The EU negotiations on Thursday also focused on issues such as supervision and energy consumption of crypto assets. “We have agreed that crypto asset providers should in future disclose the energy consumption and environmental impact of assets,” Berger said.
The UK and US, two significant crypto centres, have yet to approve similar rules, although regulators in both countries have warned of the need for stronger safeguards in the sector.
The MiCA law is expected to set a benchmark for other regulatory regimes for crypto globally, although one expert said the all-encompassing nature of the EU regime might not be replicated.
Harry Eddis, the global co-head of fintech at Linklaters, a London-based law firm, said the EU had “nailed its crypto colours to the mast” with the law.
“Other jurisdictions have shown little appetite to date in following their lead in implementing such an all-encompassing regulation, although we can surely expect to see other financial services centres upping their game in regulating the crypto community, albeit in a more piecemeal fashion.”
In May, the Treasury declared it wants a regime in place for dealing the collapse of a stablecoin, a cryptocurrency that is backed by traditional assets such as short-term debt and therefore could pose a risk to the wider financial system.
Crypto assets came under pressure after the collapse of the TerraUSD stablecoin project in May, with the major US cryptocurrency lending company Celsius Network freezing withdrawals and transfers. However, the sector has also proven susceptible to wider economic factors.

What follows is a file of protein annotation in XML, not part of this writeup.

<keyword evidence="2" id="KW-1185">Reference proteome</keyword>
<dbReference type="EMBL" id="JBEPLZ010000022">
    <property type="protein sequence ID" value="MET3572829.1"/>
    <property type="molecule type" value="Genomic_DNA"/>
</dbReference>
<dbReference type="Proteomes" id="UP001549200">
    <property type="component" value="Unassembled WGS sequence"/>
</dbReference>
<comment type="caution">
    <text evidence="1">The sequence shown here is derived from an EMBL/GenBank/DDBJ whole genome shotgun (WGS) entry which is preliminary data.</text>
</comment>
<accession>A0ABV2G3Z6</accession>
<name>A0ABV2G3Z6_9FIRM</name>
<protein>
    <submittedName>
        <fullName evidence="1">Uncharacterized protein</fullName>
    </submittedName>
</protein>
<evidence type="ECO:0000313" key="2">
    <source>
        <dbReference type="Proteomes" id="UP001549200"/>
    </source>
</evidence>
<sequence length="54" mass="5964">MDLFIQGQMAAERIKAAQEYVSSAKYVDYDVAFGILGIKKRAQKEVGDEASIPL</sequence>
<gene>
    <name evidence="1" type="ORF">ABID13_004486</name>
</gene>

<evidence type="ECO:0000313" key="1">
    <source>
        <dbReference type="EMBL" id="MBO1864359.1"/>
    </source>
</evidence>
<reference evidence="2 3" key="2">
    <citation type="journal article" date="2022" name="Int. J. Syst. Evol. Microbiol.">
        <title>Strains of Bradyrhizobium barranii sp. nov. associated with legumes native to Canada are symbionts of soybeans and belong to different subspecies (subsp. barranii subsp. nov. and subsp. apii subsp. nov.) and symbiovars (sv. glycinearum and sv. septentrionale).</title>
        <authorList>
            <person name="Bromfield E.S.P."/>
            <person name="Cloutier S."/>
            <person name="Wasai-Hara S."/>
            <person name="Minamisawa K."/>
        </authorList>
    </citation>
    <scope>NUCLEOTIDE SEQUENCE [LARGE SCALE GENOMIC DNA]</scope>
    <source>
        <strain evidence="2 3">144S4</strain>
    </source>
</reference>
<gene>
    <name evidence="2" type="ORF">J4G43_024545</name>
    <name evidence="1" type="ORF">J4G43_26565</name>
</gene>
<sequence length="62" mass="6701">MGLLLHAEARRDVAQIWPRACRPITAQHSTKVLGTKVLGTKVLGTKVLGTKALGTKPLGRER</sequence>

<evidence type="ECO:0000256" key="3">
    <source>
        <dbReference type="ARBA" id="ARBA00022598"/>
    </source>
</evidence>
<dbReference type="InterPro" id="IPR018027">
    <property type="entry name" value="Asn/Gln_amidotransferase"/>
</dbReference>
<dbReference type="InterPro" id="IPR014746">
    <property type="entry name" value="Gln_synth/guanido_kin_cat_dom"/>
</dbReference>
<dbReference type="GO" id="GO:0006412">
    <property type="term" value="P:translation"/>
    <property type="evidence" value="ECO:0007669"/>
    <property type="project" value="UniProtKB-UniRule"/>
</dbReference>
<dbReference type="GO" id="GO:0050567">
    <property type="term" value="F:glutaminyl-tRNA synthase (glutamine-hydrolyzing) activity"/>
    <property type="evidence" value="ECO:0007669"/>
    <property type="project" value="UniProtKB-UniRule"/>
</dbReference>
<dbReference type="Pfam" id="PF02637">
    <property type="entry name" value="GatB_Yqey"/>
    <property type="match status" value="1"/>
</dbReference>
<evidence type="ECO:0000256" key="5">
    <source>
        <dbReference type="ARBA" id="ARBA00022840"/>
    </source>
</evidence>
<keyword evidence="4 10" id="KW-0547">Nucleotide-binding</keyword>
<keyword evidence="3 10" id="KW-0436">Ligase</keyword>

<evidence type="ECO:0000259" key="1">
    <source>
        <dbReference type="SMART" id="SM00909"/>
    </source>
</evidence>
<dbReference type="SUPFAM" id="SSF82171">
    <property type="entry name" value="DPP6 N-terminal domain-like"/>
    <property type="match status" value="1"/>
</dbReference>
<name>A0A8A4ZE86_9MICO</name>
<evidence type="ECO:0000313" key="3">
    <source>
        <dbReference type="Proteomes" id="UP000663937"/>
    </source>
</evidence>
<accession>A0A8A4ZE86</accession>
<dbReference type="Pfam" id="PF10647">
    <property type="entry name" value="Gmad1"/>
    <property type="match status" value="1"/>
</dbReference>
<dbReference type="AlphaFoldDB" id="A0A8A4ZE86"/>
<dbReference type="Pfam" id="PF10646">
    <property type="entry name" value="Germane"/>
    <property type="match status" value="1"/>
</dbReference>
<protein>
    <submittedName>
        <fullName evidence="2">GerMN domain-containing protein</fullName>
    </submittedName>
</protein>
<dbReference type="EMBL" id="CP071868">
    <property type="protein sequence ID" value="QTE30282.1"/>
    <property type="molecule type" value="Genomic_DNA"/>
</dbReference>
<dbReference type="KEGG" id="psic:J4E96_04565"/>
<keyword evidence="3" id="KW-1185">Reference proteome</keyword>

These include stock market declines linked to rising inflation and ensuing increases in interest by central banks. Raising rates – a path taken by the US, UK and Swiss central banks last month – can make risky assets less attractive.
For instance, certain tech stocks, whose price can be based on expectations of strong future earnings over many decades, can be less appealing than the fixed returns on offer immediately from investments such as bonds, which become more attractive in a higher lending rate environment.
The regulatory breakthrough came as India’s central bank said cryptocurrencies were based on “make believe”. The bank’s latest financial stability report said cryptocurrencies were no more than “sophisticated speculation”.
The bank’s governor, Shaktikanta Das, wrote: “Cryptocurrencies are a clear danger. Anything that derives value based on make believe, without any underlying [value], is just speculation under a sophisticated name.”
Dundee Satellite Station’s home turf at Scotland’s Errol Aerodrome is to host an Optical Ground Station to test and demonstrate satellite quantum secure communications.
The name may sound familiar. Dundee Satellite Station Ltd. is a phoenix rising from the ashes of the University of Dundee Satellite Receiving Station (DSRS), which was axed in 2019 after more than 40 years of operations.
The Natural Environment Research Council (NERC) cut funding for the facility in 2019 and, despite protestations from the likes of NASA, the lights went out when Dundee University refused to underwrite the annual costs of £338,000. As a reminder, the Principal of the University (paid nearly £300,000 including pension contributions) departed later that year under somewhat of a cloud.